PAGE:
cool stuff

A caffeinated collaboration with Rising Ground

31 Jul 2019


It's true that most creative studios run on coffee and ours is no exception. The first thing we do in the morning is put the kettle on and grind the coffee beans for the first brew of the day whilst the computers are booting up. So when Sean from Rising Ground asked us if we'd be interested in collaborating on a label design and to create a 'house blend' for the studio, it was really a no-brainer. 


After a visit to the Rising Ground HQ in Wadebridge that involved some serious taste testing ("I like this one"), a brew was born. It was fun to work on this project with Sean, to whom the idea of having the Kraken rising from the deep whilst grasping a cup with its tentacle on a bag of coffee wasn't met with utter horror. Each bag is hand-printed on an old letterpress machine which lends a pleasing texture to the line drawing. Most importantly it tastes delicious, a great all-rounder for everyday drinking and fuelling long days in the studio. 


You can purchase here if you fancy it:


Above: Illustration in situ on the kraft paper coffee bags.

Above: Original illustration done with a dip pen and ink on watercolour paper.



Posted in: cool stuff, food

Summer Reading List - 2019

25 Jul 2019

The reading list that you've all been waiting for! The inevtiable summer slow down is upon us here at DR, the weather is warm and our thoughts turn to nourishing our minds with good books and finding a bit of inspiration and escapism amongst the pages. Here's what we (and our friends and collaborators) will be reading. We hope you find a little inspiration perhaps....


Emma Gordon 

Becoming - Michelle Obama

‘The First Lady’, Michelle Obama describes as a job title without a job description and I don’t think there has been a more ‘hands-on’ First Lady than Obama. She took on the role of First Lady with real humility, class and humour and made it her own. The challenges that she faced not only as a young black woman from a poor background trying to get into an Ivy Leave College and then into law - but also the personal sacrifices she made to support Barack’s political climb really show what an incredibly resilient and selfless person she is. It’s an honest and open memoir highlighting the Obama’s exceptional moments at the White House but also exposing their difficulties during Barack’s presidency, especially trying to maintain some normality for their young family growing up in anything but a normal situation.

It’s a big old book, but if you’re a fan of the Obamas it’s an interesting and moving (which took me by surprise) read and a good distraction from current American political goings on.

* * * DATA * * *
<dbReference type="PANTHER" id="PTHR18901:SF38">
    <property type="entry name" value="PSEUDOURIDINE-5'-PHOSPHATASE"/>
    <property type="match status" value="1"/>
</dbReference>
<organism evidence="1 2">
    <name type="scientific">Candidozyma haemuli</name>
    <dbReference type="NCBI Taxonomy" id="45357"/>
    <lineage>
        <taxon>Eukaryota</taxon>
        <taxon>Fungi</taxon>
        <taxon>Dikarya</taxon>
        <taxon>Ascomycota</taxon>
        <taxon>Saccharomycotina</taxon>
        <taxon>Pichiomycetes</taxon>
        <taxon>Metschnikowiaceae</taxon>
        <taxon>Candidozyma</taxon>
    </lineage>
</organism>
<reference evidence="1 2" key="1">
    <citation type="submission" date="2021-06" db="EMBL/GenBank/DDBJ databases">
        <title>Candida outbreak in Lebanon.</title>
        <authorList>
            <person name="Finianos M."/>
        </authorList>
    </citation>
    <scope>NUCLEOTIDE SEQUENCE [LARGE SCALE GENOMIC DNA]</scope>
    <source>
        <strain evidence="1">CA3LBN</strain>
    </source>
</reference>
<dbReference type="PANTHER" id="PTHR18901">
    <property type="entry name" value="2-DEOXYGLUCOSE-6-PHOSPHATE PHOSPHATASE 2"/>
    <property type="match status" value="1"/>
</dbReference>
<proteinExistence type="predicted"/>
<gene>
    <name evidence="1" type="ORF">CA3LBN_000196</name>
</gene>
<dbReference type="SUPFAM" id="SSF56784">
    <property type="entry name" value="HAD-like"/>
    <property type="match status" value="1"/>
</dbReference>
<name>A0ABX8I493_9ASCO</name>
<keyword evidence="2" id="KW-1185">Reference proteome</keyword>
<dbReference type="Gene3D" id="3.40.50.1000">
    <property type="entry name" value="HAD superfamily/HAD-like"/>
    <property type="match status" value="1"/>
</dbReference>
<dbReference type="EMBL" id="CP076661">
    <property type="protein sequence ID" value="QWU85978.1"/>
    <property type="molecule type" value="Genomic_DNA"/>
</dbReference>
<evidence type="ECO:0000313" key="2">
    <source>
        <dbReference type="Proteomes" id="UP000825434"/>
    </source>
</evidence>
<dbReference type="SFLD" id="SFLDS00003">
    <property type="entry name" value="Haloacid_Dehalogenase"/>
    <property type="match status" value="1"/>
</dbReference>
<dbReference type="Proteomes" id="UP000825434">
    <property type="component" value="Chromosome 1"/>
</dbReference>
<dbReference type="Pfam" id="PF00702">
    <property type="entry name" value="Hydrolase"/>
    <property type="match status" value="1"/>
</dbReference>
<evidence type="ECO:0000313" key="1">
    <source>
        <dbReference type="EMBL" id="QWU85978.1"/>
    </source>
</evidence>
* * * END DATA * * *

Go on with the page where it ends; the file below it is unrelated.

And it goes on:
Mike Hayes

Georgia in the Mountains of Poetry

I’ve just finished reading Georgia in the Mountains of Poetry by Peter Nasmyth. While I’m writing this from the seat of my bicycle high in the Andes, Georgia is a country I would very much like to explore on two wheels. Not just for the stunning scenery of the Caucasus, but also for the rich and varied history and culture of this dramatically interesting former-Soviet republic. Peter’s book written over many visits captures the essence of the country, its people and culture, and its troubled transition from Soviet rule. I hope to spend a little time there on two wheels before long.”

Elly Jahnz 

Leviathan Wakes - James SA Corey

I've been re-reading a lot of books at the moment. I've just finished re-reading Pride and Prejudice and now have started re-reading Leviathan Wakes by James SA Corey, which is nothing like Pride and Prejudice because it contains lots of spaceships and peril. The book (and the 8 book series it is part of) has been adapted into a fantastic TV series called The Expanse, currently about to go into it's fourth season on Amazon Prime. Leviathan Wakes (and all the other books in the series) is probably up there with my favourite books of all time ever because it's fun and probably as plausible as sci-fi can be while still being ridiculous. I'm also reading 'Food in England' by Dorothy Hartley, which is an overview of traditional British food and cooking published in 1954. It's a fascinating look into our culinary (or lack of) past and highlights many traditions that have fallen by the wayside...

Sally Mitchell

Step by Step - Simon Reeve

I seem to have a fair few books on the go at the moment including Tools of Titans by Tim Ferris and Think Small by Owain Service & Rory Gallagher. By far the most relaxing and enjoyable to read though is Step By Step by Simon Reeve. His accounts of travelling through Central Asia in particular, a part of the world I'm absolutely fascinated by, have me enthralled and wanting to see more of it following a trip to Uzbekistan last year. Perfect holiday reading.


Posted in: cool stuff

Showing 1 to 2 of 21 |  < 1 2 3 4 >  Last ›